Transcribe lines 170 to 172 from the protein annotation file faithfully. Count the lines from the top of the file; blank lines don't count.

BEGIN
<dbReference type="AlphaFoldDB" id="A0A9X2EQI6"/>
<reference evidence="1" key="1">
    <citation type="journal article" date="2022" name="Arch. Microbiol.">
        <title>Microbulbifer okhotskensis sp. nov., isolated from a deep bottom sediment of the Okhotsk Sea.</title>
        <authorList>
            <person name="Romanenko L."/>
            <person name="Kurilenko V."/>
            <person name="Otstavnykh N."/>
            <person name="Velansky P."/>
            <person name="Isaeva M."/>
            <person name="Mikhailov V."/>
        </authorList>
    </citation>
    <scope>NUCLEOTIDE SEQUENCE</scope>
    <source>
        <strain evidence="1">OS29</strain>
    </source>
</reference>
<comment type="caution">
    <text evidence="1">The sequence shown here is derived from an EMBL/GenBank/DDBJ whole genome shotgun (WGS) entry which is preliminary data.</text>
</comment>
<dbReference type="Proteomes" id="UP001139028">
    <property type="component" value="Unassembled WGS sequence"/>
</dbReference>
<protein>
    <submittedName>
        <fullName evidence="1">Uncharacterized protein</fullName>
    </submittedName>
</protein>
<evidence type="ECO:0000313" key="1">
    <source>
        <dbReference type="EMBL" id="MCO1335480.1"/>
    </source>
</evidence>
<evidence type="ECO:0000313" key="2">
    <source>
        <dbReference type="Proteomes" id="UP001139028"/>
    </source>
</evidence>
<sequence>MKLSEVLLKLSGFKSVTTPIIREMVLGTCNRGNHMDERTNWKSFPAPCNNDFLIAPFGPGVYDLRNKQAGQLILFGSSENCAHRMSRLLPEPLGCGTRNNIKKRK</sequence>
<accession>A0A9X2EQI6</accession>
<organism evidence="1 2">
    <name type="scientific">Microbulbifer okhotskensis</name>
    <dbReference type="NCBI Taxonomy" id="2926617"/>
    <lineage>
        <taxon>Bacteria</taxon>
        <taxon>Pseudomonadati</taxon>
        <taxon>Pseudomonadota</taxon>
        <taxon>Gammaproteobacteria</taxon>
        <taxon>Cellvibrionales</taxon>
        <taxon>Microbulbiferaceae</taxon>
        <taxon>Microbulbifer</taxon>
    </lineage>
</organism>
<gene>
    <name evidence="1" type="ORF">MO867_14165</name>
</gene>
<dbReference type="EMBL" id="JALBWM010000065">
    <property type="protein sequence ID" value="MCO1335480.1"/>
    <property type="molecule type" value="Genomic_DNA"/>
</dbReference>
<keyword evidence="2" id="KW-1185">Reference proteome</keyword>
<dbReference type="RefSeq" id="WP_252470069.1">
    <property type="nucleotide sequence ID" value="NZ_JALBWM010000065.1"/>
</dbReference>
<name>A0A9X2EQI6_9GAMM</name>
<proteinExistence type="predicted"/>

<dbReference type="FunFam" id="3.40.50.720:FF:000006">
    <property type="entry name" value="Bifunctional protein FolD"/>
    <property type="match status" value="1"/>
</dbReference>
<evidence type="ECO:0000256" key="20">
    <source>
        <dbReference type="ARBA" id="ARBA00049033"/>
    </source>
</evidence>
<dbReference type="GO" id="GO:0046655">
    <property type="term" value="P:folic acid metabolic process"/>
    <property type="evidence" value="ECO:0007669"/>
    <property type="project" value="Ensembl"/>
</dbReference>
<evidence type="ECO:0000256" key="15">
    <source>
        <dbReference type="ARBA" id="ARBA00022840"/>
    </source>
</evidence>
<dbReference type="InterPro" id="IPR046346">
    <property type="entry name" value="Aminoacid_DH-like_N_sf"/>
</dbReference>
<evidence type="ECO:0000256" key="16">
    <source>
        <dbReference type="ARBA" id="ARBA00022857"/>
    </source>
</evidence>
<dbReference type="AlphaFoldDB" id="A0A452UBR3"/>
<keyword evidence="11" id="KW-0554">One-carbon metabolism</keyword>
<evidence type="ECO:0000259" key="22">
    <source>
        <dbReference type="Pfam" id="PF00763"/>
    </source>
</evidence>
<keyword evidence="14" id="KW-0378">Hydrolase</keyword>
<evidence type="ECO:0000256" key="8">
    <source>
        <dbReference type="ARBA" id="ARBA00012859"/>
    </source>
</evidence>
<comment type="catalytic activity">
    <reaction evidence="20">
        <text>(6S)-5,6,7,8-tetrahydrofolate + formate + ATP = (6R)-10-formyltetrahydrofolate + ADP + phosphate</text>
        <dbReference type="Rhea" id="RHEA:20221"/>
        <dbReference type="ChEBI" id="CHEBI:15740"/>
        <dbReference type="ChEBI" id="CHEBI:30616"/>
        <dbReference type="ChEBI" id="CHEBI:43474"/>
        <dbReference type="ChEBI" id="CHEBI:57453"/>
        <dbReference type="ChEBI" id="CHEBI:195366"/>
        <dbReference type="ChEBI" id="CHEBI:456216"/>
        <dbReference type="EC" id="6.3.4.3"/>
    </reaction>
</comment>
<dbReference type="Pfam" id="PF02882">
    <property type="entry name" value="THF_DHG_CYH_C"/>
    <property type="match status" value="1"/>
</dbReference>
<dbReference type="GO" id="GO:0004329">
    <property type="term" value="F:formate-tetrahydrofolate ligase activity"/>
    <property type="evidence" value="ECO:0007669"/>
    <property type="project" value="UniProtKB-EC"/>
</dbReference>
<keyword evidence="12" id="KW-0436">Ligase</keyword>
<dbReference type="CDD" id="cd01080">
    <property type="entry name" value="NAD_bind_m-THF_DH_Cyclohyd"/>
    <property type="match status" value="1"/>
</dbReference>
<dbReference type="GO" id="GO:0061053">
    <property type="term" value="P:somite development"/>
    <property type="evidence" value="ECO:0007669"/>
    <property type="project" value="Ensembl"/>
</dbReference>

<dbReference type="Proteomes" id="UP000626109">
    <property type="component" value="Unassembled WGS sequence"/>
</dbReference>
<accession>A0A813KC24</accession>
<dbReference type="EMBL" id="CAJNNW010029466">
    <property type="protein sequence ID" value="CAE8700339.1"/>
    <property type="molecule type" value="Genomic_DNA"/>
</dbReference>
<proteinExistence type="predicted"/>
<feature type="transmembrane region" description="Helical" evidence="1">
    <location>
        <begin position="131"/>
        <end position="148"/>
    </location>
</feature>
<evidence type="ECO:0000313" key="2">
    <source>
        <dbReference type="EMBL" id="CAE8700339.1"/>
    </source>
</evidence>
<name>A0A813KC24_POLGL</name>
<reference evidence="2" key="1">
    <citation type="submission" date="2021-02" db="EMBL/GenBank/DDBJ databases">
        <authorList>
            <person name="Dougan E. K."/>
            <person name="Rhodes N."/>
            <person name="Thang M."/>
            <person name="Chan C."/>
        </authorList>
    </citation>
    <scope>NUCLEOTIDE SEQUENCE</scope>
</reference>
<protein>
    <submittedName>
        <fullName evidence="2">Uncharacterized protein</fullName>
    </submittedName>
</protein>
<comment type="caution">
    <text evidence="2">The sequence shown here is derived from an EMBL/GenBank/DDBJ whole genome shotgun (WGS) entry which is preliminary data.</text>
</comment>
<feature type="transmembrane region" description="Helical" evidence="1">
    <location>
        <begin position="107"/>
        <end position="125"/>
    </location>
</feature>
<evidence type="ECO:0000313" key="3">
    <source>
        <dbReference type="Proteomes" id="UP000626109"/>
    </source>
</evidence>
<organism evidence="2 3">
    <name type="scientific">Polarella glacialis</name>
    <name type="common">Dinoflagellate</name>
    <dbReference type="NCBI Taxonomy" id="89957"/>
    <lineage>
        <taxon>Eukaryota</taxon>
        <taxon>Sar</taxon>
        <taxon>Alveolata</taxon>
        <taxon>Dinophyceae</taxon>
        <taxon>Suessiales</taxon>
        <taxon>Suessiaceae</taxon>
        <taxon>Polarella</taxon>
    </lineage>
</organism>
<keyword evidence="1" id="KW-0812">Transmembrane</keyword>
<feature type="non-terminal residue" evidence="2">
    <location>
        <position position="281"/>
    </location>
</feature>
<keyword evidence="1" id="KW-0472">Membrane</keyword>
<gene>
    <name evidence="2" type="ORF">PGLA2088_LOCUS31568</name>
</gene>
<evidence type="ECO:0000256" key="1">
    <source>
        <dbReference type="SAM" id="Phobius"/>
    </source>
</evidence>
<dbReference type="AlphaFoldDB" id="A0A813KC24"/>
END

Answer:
    <scope>NUCLEOTIDE SEQUENCE</scope>
</reference>
<protein>